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Home buyers and lenders sometimes overlook 20-year mortgages, preferring the more popular 15- and 30-year loans. But for certain home buyers, 20-year mortgages can provide a good middle ground: You'll save money on interest compared to a 30-year mortgage, but your monthly payment won't be as high as 10- and 15-year home loans.
If you're shopping for a mortgage, take a look at today's 20-year mortgage rates below before making a decision.
A 20-year fixed-rate mortgage is an amortized loan that will be paid back fully during that period. Your lender will calculate the principal and interest each month to ensure you're paying back the entirety of your loan. Your monthly payments remain the same.
Your interest rate also remains the same throughout your 20-year term. In many cases, these types of mortgages have slightly lower interest rates than 30-year mortgages. However, they have higher rates than 15-year home loans.
Initially, the majority of each monthly payment will go toward interest. Over time, more will go toward the principal (the amount you actually borrowed).
When comparing mortgages, make sure they all have the same loan term so you can see which one truly offers the best mortgage rates. Also consider a variety of mortgage lenders. These include both local and national banks and credit unions, as well as online lenders. In some cases, seeking the help of a mortgage broker could pay off. Some may offer very competitive rates.
Since applying for a loan might result in a ding to your credit score, find lenders that offer mortgage prequalification. This involves a "soft" credit inquiry, which won't affect your credit score. When you receive a few quotes, take a look at items such as any loan origination fees, interest rates, closing costs, and mortgage points. (Mortgage points allow you to pay more up front to reduce your interest rate.) Don't forget to look at what you may need to qualify for the best rates. These include a high FICO? Score, a minimum income amount, and a history of on-time payments.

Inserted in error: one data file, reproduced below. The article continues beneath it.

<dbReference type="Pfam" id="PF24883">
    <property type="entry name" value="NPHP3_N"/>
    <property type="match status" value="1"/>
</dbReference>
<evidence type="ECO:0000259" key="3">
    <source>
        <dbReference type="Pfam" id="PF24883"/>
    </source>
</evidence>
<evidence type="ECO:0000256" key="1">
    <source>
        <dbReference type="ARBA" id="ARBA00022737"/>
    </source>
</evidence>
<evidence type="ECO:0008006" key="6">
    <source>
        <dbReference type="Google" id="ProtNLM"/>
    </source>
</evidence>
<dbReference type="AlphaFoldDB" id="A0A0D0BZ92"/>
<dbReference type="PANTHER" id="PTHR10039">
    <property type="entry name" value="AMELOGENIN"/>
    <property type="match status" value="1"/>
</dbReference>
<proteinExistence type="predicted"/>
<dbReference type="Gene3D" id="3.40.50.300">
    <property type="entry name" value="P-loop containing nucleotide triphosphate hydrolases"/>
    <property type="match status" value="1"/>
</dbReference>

A 20-year mortgage offers borrowers the chance to pay off their loan faster than the popular 30-year term. They also charge less interest. And while a 15- or 10-year mortgage could save you even more in interest, you may not want the higher monthly payments.
Paying off your mortgage faster than 30 years is a worthy goal. Be sure to evaluate your financial situation first to see if that's feasible. Many lenders may require a higher credit score and a lower debt-to-income ratio because of the higher monthly payment.
Likewise, take a look at your household income and cash flow (your budget) to see if you can afford a higher monthly mortgage payment. Remember to budget for other housing expenses such as homeowners insurance.
As long as you can meet the minimum payment requirements, you should be good to go. For homeowners who want to pay off their mortgage faster, there's always the option of making extra payments. Check to make sure your lender doesn't charge a prepayment penalty. That way, you can simply put extra money toward your mortgage when you're able.
For more on 20-year mortgages, check out our guide on 20-year mortgages vs. 30-year mortgages to decide which is right for you.
Getting pre-approved for a mortgage loan is an important step in the home buying process. Our experts recommend mortgage pre-approval before you begin looking at houses or deciding on a real estate agent.
A 20-year fixed-rate mortgage is an amortized loan that will be paid back fully during that period.
You should compare and shop around with a variety of mortgage lenders to find the most competitive rates offered.
A 20-year mortgage may be a good option if you're looking to pay off your mortgage faster and pay less interest.
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